The story at Danger & Play, written by Mike Cernovich -- the owner of the site -- is an attack on former Breitbart News reporter Michelle Fields entitled, "How Michelle Fields Hoaxed Herself Into Mainstream Stardom."

    Fields has accused Donald Trump's campaign manager Corey Lewandowski of pulling her to the ground at a Trump campaign event and leaving bruises on her arm.

    Cernovich's site publishes numerous articles, essays, and audio recordings that attack feminists, "SJWs," (social justice warriors) and dispute the validity of date rape claims. Some headlines from Danger & Play include "Matriarchy has Created a False Rape Culture" and "Feminists Don't Care About Rape."

    He also claims that anyone who "believe[s] in college rape culture" is "a gullible fool who believes feminists."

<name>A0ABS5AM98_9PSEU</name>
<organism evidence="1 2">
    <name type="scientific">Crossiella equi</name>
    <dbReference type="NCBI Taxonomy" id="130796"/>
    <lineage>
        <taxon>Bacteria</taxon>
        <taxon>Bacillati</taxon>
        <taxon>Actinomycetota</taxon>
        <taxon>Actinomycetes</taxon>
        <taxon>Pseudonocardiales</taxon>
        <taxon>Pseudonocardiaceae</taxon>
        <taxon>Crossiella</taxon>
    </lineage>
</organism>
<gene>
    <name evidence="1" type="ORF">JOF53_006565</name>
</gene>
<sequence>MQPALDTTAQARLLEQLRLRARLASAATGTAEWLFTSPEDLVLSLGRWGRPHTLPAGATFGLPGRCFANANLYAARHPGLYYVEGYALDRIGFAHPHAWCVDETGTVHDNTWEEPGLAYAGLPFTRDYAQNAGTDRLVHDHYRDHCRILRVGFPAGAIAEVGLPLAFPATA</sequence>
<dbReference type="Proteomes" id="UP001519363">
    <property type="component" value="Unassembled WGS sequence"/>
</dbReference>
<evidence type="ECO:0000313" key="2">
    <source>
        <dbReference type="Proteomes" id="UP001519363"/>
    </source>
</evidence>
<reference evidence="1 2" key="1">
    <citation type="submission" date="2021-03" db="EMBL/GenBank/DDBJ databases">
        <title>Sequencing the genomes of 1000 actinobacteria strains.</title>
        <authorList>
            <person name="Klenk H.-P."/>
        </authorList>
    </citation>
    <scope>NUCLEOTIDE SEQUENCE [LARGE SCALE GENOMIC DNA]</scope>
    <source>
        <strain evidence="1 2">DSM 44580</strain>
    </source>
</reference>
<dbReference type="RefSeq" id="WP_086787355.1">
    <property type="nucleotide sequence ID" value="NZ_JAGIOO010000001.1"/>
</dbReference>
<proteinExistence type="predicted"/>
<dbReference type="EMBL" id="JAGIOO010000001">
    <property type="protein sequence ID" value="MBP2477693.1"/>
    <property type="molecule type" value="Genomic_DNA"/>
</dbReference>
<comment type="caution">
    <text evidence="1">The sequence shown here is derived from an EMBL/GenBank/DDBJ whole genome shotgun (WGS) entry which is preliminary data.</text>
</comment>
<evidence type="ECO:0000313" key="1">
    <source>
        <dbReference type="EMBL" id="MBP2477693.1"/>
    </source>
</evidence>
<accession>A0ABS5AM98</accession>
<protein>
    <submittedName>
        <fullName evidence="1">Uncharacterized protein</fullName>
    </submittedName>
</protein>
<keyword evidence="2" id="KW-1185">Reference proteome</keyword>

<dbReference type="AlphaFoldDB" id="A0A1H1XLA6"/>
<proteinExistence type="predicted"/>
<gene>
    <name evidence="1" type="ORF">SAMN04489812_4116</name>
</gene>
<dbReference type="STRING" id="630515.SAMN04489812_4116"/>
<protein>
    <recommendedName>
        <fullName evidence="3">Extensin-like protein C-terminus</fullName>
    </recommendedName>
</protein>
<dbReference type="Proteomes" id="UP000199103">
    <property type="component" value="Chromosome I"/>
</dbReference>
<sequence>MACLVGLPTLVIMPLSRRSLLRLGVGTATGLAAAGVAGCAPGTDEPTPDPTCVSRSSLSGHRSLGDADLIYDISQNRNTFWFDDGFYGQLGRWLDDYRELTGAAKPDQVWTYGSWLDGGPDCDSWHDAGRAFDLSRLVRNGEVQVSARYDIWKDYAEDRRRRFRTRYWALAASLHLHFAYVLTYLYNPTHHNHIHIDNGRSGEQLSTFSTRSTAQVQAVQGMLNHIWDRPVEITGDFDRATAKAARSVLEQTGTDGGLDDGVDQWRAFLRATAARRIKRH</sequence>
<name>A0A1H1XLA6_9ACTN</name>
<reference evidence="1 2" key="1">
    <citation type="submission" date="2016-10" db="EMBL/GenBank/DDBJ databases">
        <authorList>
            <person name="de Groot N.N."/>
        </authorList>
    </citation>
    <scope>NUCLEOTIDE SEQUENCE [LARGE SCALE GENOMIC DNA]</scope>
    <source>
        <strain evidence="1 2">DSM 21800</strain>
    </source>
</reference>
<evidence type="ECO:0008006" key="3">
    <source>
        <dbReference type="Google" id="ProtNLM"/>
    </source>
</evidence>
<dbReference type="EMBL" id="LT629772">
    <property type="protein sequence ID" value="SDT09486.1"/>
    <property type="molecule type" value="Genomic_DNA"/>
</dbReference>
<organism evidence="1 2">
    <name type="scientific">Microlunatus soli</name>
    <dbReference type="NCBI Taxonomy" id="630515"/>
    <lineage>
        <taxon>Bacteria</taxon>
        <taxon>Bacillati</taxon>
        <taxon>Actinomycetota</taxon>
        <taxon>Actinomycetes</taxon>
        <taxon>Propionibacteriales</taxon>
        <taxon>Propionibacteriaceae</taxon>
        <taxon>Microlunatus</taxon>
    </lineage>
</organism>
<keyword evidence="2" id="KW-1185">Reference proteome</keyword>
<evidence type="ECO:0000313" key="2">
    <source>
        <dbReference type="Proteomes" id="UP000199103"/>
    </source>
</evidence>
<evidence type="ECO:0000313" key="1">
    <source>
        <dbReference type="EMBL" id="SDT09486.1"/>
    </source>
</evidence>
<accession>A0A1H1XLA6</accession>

On his Twitter accounts, @PlayDangerously and @Cernovich, Cernovich has published several tweets dismissing the possibility of date rape and expressing crass, misogynist thoughts:

    • "The hotter the sex, the more closely it resembles rape." [10/15/11]
    • "The only rape culture is Muslim rape culture." [3/9/15]
    • "A whore will let her friend ruin your life with a false rape case. So why should I care when women are raped?" [1/30/12]
    • "Have you guys ever tried 'raping' a girl without using force? Try it. It's basically impossible. Date rape does not exist." [8/11/12]
    • "How to tell if someone is a true player? There's a 100% chance he's had a pregnancy scare, and a 25% chance he's had a false rape scare." [10/19/11]
    • "Fat/ugly women seek out dominant men to abuse them. Then they seek sympathy from others." [7/2/14]